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Abstract: Poster Presentations |

OBSTRUCTIVE SLEEP APNEA AND GOLF: MEASUREMENTS OF PERFORMANCE AND ADHERENCE FREE TO VIEW

Marc L. Benton, MD*; Neil Friedman, RN
Author and Funding Information

Atlantic Sleep & Pulmonary Associates, Madison, NJ


Chest


Chest. 2009;136(4_MeetingAbstracts):71S. doi:10.1378/chest.136.4_MeetingAbstracts.71S-a
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Abstract

PURPOSE:  Obstructive sleep apnea syndrome (OSAS) is associated with impairment of cognitive functions, and improvement is often noted with treatment. Golf is a sport that incorporates cognitive skills. We evaluated the impact of treating golfers with moderate-severe OSAS (defined as an apnea-hypopnea index > 15/hr) on their handicap index (HI), a well-defined outcome in golf.

METHODS:  Golfers underwent a nocturnal polysomnogram (NPSG) to determine whether they had moderate-severe OSAS. Patients with a positive NPSG were treated with nasal positive airway pressure (NPAP). HI was recorded upon study entry, as was the Epworth Sleepiness Scale (ESS), a validated questionnaire used to assess daytime sleepiness, and a sleep questionnaire (SQ) developed by the authors. After 20 rounds of golf on NPAP treatment, the HI was recalculated, and the questionnaires were repeated. 12 patients completed the active treatment arm of this study, and 12 non-OSAS matched controls also completed the study to assess impact of the study construct on HI, ESS, and SQ. Statistical comparisons between pre and post-NPAP treatment were made using the paired t-test or the nonparametric Wilcoxon Signed-Ranks test.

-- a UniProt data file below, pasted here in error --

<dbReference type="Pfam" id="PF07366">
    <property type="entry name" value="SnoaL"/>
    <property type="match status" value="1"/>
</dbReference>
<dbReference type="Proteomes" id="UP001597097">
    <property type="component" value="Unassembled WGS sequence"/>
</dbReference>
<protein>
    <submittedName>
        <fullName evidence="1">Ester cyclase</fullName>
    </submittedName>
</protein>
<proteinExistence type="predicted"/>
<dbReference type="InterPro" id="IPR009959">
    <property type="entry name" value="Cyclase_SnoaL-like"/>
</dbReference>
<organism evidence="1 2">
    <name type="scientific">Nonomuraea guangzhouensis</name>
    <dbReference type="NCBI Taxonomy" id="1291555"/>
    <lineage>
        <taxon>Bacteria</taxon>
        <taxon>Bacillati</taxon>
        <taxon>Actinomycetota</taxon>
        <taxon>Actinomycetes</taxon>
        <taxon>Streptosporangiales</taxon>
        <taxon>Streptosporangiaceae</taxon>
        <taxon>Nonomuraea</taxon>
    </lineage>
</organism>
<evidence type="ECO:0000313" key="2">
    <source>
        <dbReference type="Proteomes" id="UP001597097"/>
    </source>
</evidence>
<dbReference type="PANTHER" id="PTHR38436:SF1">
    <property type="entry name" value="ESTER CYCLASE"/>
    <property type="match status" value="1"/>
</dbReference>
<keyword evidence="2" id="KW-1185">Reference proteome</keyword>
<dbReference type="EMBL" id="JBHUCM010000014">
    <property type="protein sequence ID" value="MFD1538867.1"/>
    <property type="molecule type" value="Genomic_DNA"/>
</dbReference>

RESULTS:  The 12 control subjects demonstrated no change in HI, ESS, or SQ during this study. The active treatment group demonstrated a significant drop in average HI, 12.4 (+/− 3.5) to 11.0 (+/− 4.7), P = .01; the ESS, 11.8 (+/− 6.6) to 5.5 (+/− 3.6), P = .01; and the SQ, 14.3 (+/− 7.5), to 3.1 (+/− 3.1), P = .003. Among better golfers, defined as HI < 12, the average HI dropped from 9.2 (+/− 2.9) to 6.3 (+/− 3.0), P < .001; the SQ from 10.8 (+/− 1.9), to 2.8 (+/− 2.6), P = .004. Average utilization of NPAP was 92.2% of the nights (+/− 8.2) as measured by data card reporting.

CONCLUSION:  Treatment of OSAS can enhance performance of golfers with this condition. Treatment adherence was unusually high in this study.

CLINICAL IMPLICATIONS:  Golf may be a strong motivator for selected patients to seek treatment and maximize adherence.

DISCLOSURE:  Marc Benton, No Financial Disclosure Information; No Product/Research Disclosure Information

Tuesday, November 3, 2009

12:45 PM - 2:00 PM


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